Former Goldman Sachs Banker Richard Sharp to Become BBC Chair

BBC headquarters

BBC headquarters

Once confirmed, he will replace current chair David Clementi.

Former Goldman Sachs banker Richard Sharp is the U.K. government's candidate to become the new chairman of the public broadcaster BBC's board.

The 64-year-old was unveiled late Wednesday as the pick of Boris Johnson's conservative government by culture secretary Oliver Dowden. The official appointment must still be made by Queen Elizabeth II after a parliamentary hearing, but that is usually just a technical hurdle.

Sharp, a donor to the ruling Conservative Party with a track record of an interest in the broader cultural space, will succeed David Clementi, a former deputy governor of the Bank of England and chairman of Prudential and Virgin Money.

The former chair of the Royal Academy of Arts "with a background in finance and public service has been selected following an open and rigorous competition," the government said. "He will bring his extensive experience in global commerce, the creative industries, and in public service to lead the BBC board, supporting the director general (Tim Davie) to deliver the BBC’s mission and public purposes in the fast-changing media landscape."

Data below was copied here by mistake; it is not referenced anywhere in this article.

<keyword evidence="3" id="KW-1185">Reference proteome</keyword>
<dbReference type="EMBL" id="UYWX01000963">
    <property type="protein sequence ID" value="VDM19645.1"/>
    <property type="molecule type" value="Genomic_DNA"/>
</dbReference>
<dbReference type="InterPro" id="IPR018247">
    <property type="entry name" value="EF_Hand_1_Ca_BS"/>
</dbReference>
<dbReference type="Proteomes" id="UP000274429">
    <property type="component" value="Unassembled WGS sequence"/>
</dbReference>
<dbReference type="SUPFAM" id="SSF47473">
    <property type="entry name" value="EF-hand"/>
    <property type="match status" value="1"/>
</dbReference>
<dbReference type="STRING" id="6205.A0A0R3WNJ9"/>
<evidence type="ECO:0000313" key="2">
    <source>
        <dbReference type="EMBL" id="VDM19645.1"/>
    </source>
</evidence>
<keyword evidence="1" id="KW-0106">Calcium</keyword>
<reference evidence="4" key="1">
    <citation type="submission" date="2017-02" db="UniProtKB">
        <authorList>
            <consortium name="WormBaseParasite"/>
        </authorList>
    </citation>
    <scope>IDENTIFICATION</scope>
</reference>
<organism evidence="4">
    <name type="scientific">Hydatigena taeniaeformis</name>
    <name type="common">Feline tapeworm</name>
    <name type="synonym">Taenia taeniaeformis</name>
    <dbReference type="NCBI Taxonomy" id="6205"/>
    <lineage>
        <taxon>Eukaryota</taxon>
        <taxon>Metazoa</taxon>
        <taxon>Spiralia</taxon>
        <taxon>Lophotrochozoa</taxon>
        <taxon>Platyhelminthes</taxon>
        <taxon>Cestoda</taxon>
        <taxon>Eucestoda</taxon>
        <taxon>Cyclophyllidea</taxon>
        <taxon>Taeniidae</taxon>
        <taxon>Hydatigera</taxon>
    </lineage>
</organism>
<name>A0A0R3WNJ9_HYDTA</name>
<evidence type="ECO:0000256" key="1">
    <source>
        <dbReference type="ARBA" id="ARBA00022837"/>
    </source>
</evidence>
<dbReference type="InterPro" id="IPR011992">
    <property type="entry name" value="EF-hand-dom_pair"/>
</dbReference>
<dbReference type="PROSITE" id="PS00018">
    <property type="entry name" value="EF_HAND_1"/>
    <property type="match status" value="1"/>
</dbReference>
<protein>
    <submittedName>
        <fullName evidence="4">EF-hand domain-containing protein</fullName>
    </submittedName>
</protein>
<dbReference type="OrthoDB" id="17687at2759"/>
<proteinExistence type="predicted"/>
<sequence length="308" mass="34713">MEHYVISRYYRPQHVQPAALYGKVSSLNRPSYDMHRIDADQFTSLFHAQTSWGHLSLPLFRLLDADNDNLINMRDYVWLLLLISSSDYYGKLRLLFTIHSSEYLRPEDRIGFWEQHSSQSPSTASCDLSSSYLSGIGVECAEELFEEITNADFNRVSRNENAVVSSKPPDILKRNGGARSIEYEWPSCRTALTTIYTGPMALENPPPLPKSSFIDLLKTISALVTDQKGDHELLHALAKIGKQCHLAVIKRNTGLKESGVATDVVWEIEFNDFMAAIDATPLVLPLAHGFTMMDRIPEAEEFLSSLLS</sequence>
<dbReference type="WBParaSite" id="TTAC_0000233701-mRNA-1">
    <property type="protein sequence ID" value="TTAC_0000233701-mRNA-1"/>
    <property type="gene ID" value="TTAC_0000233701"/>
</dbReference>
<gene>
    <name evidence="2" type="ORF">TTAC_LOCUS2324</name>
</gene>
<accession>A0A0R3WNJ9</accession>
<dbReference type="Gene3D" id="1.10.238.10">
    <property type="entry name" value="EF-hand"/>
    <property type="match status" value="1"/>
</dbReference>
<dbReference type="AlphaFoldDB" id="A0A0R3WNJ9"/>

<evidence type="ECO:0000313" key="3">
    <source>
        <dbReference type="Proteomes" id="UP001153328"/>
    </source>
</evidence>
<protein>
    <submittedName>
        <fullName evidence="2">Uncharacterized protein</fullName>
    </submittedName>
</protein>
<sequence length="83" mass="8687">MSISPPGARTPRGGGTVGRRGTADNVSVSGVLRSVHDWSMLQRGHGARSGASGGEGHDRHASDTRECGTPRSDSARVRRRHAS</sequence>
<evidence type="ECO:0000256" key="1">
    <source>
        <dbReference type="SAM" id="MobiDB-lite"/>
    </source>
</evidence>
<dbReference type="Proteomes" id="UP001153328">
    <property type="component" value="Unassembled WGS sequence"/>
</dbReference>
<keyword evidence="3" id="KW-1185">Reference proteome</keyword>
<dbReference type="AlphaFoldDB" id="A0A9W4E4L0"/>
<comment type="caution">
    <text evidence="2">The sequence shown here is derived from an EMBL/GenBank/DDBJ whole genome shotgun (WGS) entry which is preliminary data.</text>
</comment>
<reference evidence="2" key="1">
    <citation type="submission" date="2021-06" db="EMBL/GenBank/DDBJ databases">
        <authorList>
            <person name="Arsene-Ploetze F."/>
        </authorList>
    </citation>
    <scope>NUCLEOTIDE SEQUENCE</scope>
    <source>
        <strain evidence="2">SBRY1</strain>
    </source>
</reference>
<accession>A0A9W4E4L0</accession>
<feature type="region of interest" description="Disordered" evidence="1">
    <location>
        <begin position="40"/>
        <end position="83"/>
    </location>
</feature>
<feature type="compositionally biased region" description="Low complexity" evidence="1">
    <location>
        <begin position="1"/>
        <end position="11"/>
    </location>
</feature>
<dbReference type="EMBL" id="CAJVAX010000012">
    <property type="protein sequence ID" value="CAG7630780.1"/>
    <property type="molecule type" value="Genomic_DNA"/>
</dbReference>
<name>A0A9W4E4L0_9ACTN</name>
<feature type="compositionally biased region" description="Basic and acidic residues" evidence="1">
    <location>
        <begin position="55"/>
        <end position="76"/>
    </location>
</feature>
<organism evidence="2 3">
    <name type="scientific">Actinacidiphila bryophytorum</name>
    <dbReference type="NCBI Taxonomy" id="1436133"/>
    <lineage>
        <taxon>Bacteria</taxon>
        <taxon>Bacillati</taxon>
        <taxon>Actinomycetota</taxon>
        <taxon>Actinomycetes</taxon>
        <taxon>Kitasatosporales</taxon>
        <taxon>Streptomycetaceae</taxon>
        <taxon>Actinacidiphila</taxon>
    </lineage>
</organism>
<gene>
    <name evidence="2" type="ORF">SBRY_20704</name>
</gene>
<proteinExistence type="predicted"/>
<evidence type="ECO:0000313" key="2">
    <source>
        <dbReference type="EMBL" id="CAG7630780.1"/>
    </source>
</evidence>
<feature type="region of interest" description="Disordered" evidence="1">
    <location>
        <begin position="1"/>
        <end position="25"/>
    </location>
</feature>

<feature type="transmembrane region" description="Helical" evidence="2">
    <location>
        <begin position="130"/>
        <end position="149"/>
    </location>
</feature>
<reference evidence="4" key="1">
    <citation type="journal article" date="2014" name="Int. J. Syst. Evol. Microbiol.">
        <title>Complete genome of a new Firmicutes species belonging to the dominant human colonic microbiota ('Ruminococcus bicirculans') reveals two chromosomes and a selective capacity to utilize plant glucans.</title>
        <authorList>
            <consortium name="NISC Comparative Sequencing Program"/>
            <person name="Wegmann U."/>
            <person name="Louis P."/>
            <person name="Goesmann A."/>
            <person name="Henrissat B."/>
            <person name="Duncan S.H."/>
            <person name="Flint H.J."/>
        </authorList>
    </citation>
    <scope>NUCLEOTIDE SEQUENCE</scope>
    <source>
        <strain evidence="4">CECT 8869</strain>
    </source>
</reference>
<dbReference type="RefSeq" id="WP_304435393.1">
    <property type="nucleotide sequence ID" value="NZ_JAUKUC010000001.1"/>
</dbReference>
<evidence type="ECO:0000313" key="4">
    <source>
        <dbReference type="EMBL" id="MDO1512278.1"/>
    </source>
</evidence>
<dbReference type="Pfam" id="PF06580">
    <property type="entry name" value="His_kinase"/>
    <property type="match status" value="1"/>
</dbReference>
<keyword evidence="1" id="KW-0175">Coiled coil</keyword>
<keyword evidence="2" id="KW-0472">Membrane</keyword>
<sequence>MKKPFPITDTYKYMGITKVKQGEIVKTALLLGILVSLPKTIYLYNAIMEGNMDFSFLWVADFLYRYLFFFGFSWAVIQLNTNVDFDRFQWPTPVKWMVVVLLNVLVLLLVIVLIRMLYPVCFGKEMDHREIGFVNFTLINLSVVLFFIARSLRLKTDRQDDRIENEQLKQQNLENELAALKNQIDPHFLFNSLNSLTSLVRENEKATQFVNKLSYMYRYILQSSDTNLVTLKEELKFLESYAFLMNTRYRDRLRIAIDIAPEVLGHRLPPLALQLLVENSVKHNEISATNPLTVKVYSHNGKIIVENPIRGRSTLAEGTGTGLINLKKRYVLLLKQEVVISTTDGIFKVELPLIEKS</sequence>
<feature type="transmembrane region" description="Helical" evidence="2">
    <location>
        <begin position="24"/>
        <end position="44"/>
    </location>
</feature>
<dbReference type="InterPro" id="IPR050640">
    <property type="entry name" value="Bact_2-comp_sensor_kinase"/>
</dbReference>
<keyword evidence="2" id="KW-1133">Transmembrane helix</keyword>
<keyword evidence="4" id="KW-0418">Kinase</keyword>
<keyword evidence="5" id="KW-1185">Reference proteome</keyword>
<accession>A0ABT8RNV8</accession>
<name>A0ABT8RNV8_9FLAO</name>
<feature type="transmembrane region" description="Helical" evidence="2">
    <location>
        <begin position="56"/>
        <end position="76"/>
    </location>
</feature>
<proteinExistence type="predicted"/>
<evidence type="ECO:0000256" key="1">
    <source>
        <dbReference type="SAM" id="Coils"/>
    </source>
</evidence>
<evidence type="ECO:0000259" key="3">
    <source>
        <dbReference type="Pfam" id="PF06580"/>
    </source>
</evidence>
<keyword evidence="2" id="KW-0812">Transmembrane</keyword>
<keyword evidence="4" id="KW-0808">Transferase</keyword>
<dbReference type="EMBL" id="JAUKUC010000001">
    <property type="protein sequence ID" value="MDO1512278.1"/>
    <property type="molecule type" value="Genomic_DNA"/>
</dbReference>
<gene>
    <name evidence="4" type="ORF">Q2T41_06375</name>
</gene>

Sharp, who currently also serves as a special economic advisor to the U.K. Treasury department on "national financial issues arising from the current (coronavirus) pandemic," will appear before the London parliament's Digital, Culture, Media and Sport select committee for pre-appointment scrutiny on Jan. 14 and is expected to take up the post at the end of Clementi’s term in February.

"Richard’s leadership in the top flight of finance and commerce, combined with his passion for culture and public service make him the ideal person for this hugely important role," Dowden said. "He is exactly the chair the BBC needs right now. I’m confident he will drive forward reforms to the BBC to ensure it impartially reflects and serves the needs of all parts of the U.K., and evolves to remain a global success that is central to British national life in the decades ahead."

Sharp said: "The BBC is at the heart of British cultural life, and I’m honored to be offered the chance to help guide it through the next chapter in its history."